Time and time again, Zoya Rajput has proven that nothing can keep her down.
Rather than admit defeat when life throws her punches, the Brock Political Science grad bounces back — and her most recent recovery landed her a coveted spot at Harvard Business School.
After collecting her degree Tuesday, June 11 during the Faculty of Social Sciences Convocation ceremony, the Niagara Falls native will now make the trek to Boston, Mass., to achieve a dream she’s had since elementary school.
The road to Harvard has been rocky for Rajput.
A confluence of personal crises in close succession forced her to rethink her plans, but she held fast to her goal.
She hoped to go to Harvard straight from high school, but a concussion suffered in her final year caused her to miss a lot of class time and even prevented her from delivering her valedictory speech. It also put the Ivy League university out of reach — temporarily.
Instead, Rajput spent a year at McMaster University before transferring to Brock. She then applied to Harvard’s undergraduate government program as a transfer student. But then came a rejection letter.
Soon after, Rajput narrowly escaped being attacked by a man who followed her after work and tried to force his way into her car. Sensing something amiss, she was able to outsmart the would-be attacker but, she acknowledges, “anything could have happened if he got in that car.”
The experience left her shaken but also helped her put the rejection from Harvard into perspective. She was determined to try again.
“I felt like I got a second chance at life. It made me want to work even harder to achieve my goals,” Rajput says.
After all she had been through, she was happy to be at Brock, where she felt supported, and to remain close to her family.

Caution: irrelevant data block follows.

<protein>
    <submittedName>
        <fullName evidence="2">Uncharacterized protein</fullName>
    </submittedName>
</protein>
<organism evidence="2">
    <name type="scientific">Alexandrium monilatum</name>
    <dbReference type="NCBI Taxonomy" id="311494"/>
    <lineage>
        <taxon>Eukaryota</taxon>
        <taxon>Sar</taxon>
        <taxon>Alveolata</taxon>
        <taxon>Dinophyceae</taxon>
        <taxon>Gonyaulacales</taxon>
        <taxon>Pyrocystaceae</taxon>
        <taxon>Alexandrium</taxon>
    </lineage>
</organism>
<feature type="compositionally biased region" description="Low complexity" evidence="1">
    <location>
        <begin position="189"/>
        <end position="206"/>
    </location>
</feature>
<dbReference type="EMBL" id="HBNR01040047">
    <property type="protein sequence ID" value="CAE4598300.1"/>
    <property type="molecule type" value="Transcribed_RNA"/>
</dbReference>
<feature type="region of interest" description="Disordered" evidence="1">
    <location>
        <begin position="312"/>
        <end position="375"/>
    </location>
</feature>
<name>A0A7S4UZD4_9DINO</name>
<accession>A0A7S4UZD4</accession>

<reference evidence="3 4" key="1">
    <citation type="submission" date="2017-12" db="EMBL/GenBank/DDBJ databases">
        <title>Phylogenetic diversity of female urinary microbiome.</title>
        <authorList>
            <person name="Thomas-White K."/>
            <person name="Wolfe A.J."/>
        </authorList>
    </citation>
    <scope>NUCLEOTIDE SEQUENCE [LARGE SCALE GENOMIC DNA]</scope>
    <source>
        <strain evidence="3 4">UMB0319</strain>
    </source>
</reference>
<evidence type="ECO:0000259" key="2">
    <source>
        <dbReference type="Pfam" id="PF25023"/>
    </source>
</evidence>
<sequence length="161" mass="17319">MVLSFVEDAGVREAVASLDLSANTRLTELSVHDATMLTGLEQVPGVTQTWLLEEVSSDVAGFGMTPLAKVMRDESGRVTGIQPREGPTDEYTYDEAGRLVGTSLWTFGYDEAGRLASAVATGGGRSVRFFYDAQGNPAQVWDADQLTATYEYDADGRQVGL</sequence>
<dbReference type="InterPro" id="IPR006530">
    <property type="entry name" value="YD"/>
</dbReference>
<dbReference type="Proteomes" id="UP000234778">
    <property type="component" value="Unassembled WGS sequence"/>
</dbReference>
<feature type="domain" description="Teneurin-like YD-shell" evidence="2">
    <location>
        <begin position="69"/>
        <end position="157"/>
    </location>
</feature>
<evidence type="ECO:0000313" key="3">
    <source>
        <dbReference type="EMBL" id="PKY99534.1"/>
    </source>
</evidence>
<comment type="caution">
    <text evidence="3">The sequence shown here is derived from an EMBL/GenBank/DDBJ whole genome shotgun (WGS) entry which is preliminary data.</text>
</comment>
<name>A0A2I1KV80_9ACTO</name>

“The whole community at Brock was incredible,” she says. “It felt like coming home.”
Despite being a newcomer to campus, she was elected as one of six undergraduates on the University Senate to represent Brock’s more than 19,000 students.
“I’ll be honest, it was a bit of a shot in the dark,” she says. “But shots in the dark are kind of on my agenda now.”
Her perseverance in all aspects of life paid off earlier this year when an envelope marked Harvard arrived in the mail. Rajput was home alone when she opened the acceptance letter she had longed for for years.
“I was absolutely thrilled,” she says. “I kind of just sat there taking it in and thinking about my whole life to that point, reminiscing in a sense.”
Rajput is convinced that her attitude has made all the difference in how she handles adversity.
“Some people might think that with one rejection or setback, or with someone they look up to not believing in them, that they don’t have a chance. But I want them to know they can literally do anything if they set their mind to it,” she says. “The only person who has to believe in you is you.”
Raised in a single-parent home, Rajput considers her mother a “huge inspiration” for the way she approaches life.
“My mother left her family behind in Pakistan and gave up her whole life to come to a brand new country to give me the chance to do my absolute best,” she says. “Words can’t express how much she has done for me. I just want to make her proud.”
Rajput hopes her story can motivate others. She challenges students who may be going through tough times to consider changing their perspective. Sometimes, she says, the time that seems so hard is actually an opportunity that you just haven’t recognized yet.
“The word ‘impossible’ does not exist in my world,” she says. “I don’t think there are any limits if you try hard enough.”